Of course, we are very well aware that some auctioneers apparently do not see the point in announcing their sales well ahead! Some of the largest, and poshest, auction houses are amongst the main culprits: they seem to take the view that collectors and dealers will clear their diaries at the last moment and process to St James’s of Mayfair without protest.

Congratulations then are in order to Cheffins, Sworders, Capes Dunn and John Nicholsons, all of whom have got up the dates for all their 2016 Asian sales! Quite a number of others have worked out their diaries for the beginning of the year and have posted dates accordingly.

Auction houses which have announced their dates have been included in our listing for 2016 available at http://chineseart.co.uk/?s=asian+art+auctions+nationwide. If we have unfairly missed you out, please get in touch with us right away and we shall post your details immediately!

Are UK owners of ivory in panic mode?

There are no statistics available so this might just be a guess on our part . . . but it does seem to us, at chineseart.co.uk, that there is an awful lot of Chinese worked ivory coming onto the market in the last few months. Indeed, there seems to be a plethora of beautifully worked pieces around at the moment. Are owners disposing of their collections in fear of the present Conservative government fulfilling its rash and ill thought out election pledge to ban the sale of ivory?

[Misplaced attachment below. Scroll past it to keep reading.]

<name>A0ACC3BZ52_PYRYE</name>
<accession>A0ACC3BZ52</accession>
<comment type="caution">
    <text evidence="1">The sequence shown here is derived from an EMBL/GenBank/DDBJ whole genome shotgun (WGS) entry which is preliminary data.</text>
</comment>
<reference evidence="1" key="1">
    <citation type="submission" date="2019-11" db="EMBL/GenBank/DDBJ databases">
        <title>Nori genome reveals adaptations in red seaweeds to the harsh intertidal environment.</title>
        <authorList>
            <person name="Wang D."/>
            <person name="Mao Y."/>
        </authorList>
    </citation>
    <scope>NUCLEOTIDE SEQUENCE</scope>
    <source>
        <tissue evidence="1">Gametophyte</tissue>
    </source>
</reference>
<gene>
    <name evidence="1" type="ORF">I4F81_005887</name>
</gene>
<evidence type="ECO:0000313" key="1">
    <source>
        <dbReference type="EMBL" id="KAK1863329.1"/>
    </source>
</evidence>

The many recent Asian and Chinese auctions have featured a considerable amount of ivory – certainly, rather more than usual. Some auctioneers, however, are abjuring ivory and not accepting it for sale at all. Chiswick Auctions went down that road after their prosecution and £3,200 fine in 2014 for selling a piece of worked ivory which turned out to date from the 1960s. In a recent Antiques Trade Gazette article on Asian Art in London, Lyon & Turnbull’s Lee Young went on record as stating his company would only accept some of the very best pieces and was drawing away from the area.

Effectively, if auctioneers stop selling historic ivory pieces they will simply pave the way for government legislation allowing the politicians to say, “Well, the market has decided not to sell the stuff so all we are doing is formalising it.”

Although there is a welcome academic initiative from the School of Law at Portsmouth University, which has just embarked on a year-long study of the possible outcome of a ban, it may well not have a direct impact on law making apart from spurring more unwelcome attention..

Our position here has always been that we think the existing CITES regulations are perfectly adequate as a basis for dealing in historic, worked ivory; and that any ban on trading such items would be unfair in the extreme on reputable dealers, collectors and those who have unwittingly inherited items of beauty and history which happen to be made of a material now ruthlessly condemned by the politically correct. As much as we deplore the killing of endangered elephants for modern use of ivory, it is not possible to turn back the clock. Historic pieces of worked ivory, many of them exquisitely accomplished centuries ago are a part of our heritage and should remain so. Any ban will, of course, drive the market underground, closing down availability and pushing up prices. So maybe now is actually the time to invest . . .

Illustrated below is one very fine piece which will be exposed for sale in Hannam’s next auction on December 11.

hannams lot 612

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Lot 612 A Canton carved ivory tusk. Most probably 19th century, if not earlier, and particularly well carved.